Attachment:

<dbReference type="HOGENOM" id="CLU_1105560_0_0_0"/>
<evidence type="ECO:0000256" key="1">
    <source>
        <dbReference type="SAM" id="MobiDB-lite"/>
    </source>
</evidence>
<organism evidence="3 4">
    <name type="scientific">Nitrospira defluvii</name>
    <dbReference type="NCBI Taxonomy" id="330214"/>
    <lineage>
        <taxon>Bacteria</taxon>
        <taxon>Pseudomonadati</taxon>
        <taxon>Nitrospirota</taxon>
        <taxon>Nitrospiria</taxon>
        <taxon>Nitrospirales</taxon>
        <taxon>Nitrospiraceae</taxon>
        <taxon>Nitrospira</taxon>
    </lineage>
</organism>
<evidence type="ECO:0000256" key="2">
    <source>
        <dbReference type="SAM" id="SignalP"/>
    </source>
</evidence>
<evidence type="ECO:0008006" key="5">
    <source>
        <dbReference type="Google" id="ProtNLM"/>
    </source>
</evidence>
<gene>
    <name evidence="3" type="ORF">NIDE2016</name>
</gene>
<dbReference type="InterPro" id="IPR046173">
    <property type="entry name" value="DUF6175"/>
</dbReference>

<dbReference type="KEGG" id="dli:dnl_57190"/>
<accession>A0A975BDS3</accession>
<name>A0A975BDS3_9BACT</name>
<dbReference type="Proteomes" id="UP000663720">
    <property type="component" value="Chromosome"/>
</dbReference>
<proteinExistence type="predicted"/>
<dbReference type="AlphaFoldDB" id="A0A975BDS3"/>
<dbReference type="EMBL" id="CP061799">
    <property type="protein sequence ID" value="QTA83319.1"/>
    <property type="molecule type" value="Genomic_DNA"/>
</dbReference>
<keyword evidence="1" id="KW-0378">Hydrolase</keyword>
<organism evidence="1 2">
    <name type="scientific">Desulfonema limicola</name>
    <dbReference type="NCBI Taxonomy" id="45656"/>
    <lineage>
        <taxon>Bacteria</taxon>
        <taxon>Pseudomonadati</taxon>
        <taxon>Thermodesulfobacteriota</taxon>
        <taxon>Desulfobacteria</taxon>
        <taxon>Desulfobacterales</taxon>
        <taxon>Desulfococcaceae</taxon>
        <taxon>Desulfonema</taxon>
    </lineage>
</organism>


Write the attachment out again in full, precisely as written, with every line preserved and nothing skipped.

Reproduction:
<dbReference type="HOGENOM" id="CLU_1105560_0_0_0"/>
<evidence type="ECO:0000256" key="1">
    <source>
        <dbReference type="SAM" id="MobiDB-lite"/>
    </source>
</evidence>
<organism evidence="3 4">
    <name type="scientific">Nitrospira defluvii</name>
    <dbReference type="NCBI Taxonomy" id="330214"/>
    <lineage>
        <taxon>Bacteria</taxon>
        <taxon>Pseudomonadati</taxon>
        <taxon>Nitrospirota</taxon>
        <taxon>Nitrospiria</taxon>
        <taxon>Nitrospirales</taxon>
        <taxon>Nitrospiraceae</taxon>
        <taxon>Nitrospira</taxon>
    </lineage>
</organism>
<evidence type="ECO:0000256" key="2">
    <source>
        <dbReference type="SAM" id="SignalP"/>
    </source>
</evidence>
<evidence type="ECO:0008006" key="5">
    <source>
        <dbReference type="Google" id="ProtNLM"/>
    </source>
</evidence>
<gene>
    <name evidence="3" type="ORF">NIDE2016</name>
</gene>
<dbReference type="InterPro" id="IPR046173">
    <property type="entry name" value="DUF6175"/>
</dbReference>

<dbReference type="KEGG" id="dli:dnl_57190"/>
<accession>A0A975BDS3</accession>
<name>A0A975BDS3_9BACT</name>
<dbReference type="Proteomes" id="UP000663720">
    <property type="component" value="Chromosome"/>
</dbReference>
<proteinExistence type="predicted"/>
<dbReference type="AlphaFoldDB" id="A0A975BDS3"/>
<dbReference type="EMBL" id="CP061799">
    <property type="protein sequence ID" value="QTA83319.1"/>
    <property type="molecule type" value="Genomic_DNA"/>
</dbReference>
<keyword evidence="1" id="KW-0378">Hydrolase</keyword>
<organism evidence="1 2">
    <name type="scientific">Desulfonema limicola</name>
    <dbReference type="NCBI Taxonomy" id="45656"/>
    <lineage>
        <taxon>Bacteria</taxon>
        <taxon>Pseudomonadati</taxon>
        <taxon>Thermodesulfobacteriota</taxon>
        <taxon>Desulfobacteria</taxon>
        <taxon>Desulfobacterales</taxon>
        <taxon>Desulfococcaceae</taxon>
        <taxon>Desulfonema</taxon>
    </lineage>
</organism>